Avalon produces a variety of investment commentaries.
Our perspectives and quarterly commentary are issued throughout the year and cover a range of investment-related topics.
In August, US economic data was generally positive. At the beginning of the month, the strong July jobs report showed the US continued to generate employment, further negating May’s slow down. Yet US productivity is still lagging, and this places more pressure on employment gains to power US growth. The downward trend in productivity is not a recent development, and its weakness will constrain US growth to the 2% range unless it significantly accelerates. July retail sales were flat from June, but comfortably higher from a year ago even as department stores remain under pressure. However, online sales remain robust. The consumer drove the entirety of second quarter GDP growth, and continues to carry the weight into the second half of the year. If the consumer falters, US economic growth will be weaker than currently estimated in the second half, further befuddling the Fed.
Ex-food and energy, inflation was +2.2% year over year. A consistent theme with the CPI has been, and continues to be, the increase in the price of shelter. At a 33% weight, its +3.3% reading is contributing approximately 1.5% to the core. This means there is little pressure coming from anything else, and shelter gains show few signs of slowing.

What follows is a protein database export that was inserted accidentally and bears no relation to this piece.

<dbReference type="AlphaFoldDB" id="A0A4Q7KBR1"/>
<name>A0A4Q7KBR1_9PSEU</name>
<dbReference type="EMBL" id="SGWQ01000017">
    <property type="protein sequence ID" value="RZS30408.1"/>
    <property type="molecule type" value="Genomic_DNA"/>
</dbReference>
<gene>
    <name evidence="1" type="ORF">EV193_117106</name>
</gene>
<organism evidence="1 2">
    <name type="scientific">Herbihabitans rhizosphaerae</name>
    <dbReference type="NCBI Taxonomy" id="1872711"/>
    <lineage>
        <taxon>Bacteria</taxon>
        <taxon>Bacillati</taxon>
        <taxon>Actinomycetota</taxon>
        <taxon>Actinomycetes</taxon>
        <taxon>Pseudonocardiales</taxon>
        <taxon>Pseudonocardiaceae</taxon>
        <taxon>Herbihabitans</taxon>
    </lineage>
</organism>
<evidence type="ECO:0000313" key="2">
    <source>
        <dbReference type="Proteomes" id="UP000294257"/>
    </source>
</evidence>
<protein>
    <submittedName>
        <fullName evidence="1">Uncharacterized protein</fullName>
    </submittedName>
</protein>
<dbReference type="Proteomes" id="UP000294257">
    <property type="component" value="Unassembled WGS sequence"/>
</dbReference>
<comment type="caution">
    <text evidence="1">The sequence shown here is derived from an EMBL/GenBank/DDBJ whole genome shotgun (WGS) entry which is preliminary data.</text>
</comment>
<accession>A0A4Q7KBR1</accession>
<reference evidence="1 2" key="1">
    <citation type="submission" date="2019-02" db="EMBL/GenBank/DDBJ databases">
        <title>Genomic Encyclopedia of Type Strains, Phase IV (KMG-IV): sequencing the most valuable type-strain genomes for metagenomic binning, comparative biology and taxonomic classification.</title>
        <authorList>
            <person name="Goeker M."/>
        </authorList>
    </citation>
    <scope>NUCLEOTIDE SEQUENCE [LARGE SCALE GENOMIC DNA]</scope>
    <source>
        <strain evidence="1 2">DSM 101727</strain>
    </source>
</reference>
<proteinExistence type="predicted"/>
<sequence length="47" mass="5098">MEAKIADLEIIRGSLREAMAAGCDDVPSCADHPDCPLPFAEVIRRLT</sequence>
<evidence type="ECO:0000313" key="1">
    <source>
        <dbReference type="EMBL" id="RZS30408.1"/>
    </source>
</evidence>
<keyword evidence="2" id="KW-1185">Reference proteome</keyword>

Moderate inflation, the pace of employment gains, a steady consumer and modest inflation pressure keep a December Fed move on the table for the moment, but eventually productivity will need to follow the job gains in order to sustainably raise rates.
Following the United Kingdom’s vote to leave the EU, the Bank of England eased policy significantly in August by cutting rates to 0.25%, increasing its government bond purchase program by £60B, and announced that it will begin buying pound denominated corporate bonds with a £10B monthly mandate. The Bank of England stated that it was willing to overshoot its inflation target in the near-term in order to stabilize prices in the medium to longer-term. The overshoot on inflation would be a result of the fall in the pound, which will prove eventually transitory. Additionally, most members of the policy committee see rates being cut further at its next meeting. When asked about negative interest rates, the Governor of the Bank of England, Marc Carney, responded that negative rates were not his preferred tool, and there were plenty of other options. Most of those other options are increases in bond purchases, specifically on the corporate side.
Though certainly not growing at a rapid rate, Europe does not appear to be falling apart economically at the moment. Instead, steady manufacturing and services data indicate more of the same malaise—no acceleration, but no deceleration either. Services appeared to improve modestly while manufacturing remained stable.